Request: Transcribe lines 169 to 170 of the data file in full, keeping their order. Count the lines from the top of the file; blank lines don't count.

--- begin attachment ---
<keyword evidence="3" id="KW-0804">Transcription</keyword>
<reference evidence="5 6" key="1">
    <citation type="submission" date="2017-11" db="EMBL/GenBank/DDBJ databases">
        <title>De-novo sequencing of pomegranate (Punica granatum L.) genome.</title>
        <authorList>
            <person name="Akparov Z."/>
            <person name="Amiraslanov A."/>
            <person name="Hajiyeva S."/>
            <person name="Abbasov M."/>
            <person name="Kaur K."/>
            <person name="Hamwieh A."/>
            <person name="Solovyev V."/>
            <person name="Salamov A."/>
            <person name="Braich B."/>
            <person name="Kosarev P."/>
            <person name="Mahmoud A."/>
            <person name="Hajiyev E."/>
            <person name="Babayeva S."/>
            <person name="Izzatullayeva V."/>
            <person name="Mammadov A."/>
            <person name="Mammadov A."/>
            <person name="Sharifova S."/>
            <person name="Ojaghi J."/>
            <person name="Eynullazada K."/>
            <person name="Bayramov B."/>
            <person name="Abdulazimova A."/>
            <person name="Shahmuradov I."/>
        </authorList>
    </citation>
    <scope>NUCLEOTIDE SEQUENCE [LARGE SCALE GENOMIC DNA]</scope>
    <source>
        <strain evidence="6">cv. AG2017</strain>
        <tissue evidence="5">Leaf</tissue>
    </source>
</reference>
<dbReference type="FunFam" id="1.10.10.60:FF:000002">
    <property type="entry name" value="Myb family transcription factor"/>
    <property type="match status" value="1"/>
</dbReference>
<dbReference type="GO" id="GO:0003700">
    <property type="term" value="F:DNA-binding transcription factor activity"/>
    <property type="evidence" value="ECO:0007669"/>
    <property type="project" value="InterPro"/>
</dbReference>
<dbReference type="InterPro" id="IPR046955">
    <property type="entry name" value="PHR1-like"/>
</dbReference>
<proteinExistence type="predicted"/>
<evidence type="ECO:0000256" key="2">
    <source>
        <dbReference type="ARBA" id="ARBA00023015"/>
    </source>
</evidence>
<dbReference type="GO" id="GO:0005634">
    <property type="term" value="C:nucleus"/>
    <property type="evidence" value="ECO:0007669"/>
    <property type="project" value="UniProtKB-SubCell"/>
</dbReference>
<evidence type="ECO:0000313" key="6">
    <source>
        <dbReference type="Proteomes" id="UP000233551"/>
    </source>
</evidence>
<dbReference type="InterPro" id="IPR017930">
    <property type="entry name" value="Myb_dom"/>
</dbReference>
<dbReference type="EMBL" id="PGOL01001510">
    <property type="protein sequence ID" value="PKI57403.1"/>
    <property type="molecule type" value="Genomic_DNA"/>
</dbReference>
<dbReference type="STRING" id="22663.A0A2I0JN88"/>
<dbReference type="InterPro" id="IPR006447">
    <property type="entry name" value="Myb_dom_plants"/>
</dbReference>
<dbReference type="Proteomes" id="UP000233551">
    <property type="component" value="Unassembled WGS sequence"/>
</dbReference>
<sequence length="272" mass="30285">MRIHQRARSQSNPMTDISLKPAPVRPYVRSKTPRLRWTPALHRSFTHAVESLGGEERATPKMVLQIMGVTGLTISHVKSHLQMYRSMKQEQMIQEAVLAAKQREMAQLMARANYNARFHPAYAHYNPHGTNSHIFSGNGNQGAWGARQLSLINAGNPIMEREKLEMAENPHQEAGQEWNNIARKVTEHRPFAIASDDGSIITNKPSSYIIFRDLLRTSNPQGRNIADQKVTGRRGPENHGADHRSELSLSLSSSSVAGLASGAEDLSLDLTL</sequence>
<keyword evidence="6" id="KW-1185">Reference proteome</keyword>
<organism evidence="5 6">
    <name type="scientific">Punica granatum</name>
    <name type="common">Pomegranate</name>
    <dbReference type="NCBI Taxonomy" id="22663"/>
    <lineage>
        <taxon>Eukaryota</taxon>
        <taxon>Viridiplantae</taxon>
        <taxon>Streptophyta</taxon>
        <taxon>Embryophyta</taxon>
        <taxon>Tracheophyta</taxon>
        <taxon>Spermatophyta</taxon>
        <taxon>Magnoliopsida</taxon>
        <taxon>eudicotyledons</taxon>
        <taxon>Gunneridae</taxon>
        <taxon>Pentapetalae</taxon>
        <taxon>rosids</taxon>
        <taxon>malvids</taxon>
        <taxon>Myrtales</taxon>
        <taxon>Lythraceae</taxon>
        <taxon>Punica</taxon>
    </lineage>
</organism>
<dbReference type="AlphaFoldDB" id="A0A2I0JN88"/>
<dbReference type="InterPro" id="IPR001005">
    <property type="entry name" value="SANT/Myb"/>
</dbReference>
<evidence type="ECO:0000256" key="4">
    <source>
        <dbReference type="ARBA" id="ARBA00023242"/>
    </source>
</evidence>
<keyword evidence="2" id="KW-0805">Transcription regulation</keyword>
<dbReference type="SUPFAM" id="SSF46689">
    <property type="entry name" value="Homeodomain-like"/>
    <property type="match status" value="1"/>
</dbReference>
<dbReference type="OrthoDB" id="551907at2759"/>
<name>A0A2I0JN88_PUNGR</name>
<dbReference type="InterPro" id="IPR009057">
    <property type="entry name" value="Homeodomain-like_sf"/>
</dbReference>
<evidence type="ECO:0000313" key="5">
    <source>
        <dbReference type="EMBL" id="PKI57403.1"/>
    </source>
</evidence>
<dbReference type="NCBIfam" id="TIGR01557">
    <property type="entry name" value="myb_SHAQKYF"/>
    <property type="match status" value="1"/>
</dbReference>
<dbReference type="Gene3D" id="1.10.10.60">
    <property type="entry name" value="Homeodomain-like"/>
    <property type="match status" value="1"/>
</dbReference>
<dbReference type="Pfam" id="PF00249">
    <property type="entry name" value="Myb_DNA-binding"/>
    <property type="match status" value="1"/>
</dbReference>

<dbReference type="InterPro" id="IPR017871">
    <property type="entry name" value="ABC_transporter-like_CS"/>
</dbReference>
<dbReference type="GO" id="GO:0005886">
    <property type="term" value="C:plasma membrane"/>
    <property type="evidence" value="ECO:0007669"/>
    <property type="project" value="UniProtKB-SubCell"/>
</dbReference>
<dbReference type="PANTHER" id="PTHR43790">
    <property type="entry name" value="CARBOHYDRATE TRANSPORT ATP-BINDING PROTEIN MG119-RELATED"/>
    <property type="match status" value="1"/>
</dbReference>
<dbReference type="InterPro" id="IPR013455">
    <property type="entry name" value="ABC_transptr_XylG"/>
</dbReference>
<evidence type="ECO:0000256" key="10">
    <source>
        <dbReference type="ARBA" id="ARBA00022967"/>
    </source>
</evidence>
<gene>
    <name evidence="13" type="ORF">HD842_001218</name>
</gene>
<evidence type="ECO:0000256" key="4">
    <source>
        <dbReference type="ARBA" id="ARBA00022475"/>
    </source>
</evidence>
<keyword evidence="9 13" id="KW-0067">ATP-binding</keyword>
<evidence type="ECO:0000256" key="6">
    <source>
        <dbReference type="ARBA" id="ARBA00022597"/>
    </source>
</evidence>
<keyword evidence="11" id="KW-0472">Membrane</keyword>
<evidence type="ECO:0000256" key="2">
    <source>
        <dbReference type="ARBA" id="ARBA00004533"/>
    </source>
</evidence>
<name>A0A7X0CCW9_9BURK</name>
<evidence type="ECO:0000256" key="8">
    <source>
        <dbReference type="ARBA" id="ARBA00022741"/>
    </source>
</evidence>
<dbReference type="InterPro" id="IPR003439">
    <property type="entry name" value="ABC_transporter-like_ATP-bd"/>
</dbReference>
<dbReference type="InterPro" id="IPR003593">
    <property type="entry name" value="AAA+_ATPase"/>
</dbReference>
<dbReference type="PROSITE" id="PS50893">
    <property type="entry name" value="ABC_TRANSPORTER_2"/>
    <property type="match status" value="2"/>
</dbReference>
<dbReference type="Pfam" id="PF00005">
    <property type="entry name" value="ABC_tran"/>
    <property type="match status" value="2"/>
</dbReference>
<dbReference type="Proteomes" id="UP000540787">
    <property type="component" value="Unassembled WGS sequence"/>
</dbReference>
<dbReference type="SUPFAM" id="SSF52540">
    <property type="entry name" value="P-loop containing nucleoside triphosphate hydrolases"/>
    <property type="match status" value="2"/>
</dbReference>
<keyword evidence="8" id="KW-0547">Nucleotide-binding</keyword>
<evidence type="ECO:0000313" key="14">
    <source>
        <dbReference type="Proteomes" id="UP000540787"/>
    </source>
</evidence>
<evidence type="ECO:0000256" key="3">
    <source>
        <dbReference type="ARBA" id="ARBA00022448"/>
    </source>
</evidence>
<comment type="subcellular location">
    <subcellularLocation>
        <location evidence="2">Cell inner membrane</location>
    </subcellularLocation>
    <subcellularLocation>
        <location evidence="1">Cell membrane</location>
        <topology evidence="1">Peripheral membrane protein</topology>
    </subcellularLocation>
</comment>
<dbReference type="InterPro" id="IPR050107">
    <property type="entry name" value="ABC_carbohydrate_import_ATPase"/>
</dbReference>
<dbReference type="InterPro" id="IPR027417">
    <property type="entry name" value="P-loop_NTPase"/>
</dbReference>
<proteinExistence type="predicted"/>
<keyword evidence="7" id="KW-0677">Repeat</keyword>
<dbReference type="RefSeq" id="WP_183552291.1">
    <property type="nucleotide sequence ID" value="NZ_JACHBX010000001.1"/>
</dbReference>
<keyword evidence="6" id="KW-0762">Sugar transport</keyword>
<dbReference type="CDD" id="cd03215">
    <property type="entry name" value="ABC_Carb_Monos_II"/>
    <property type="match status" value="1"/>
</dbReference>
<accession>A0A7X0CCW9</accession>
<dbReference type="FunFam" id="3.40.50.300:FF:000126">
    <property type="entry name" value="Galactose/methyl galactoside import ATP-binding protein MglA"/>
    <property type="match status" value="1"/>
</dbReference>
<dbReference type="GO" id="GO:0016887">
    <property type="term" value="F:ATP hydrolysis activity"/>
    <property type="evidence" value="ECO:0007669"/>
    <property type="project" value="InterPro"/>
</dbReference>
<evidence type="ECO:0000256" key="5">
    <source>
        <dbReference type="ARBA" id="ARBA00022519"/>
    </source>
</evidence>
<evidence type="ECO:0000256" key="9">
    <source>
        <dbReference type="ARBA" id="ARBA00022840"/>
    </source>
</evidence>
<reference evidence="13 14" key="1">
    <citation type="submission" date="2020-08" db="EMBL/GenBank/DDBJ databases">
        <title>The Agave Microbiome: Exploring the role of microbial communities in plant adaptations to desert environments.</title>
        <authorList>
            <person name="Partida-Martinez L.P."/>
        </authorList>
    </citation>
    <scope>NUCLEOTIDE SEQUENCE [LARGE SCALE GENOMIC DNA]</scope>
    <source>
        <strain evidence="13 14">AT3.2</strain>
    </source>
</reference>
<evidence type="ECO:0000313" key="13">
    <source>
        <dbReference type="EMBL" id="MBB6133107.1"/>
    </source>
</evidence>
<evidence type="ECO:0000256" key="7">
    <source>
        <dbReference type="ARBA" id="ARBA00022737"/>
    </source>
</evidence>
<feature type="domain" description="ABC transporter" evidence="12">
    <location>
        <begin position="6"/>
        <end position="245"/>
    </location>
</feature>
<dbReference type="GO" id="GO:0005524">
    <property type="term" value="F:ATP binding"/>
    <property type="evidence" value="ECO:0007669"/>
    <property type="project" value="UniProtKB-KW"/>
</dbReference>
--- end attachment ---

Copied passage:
        <dbReference type="ARBA" id="ARBA00022597"/>
    </source>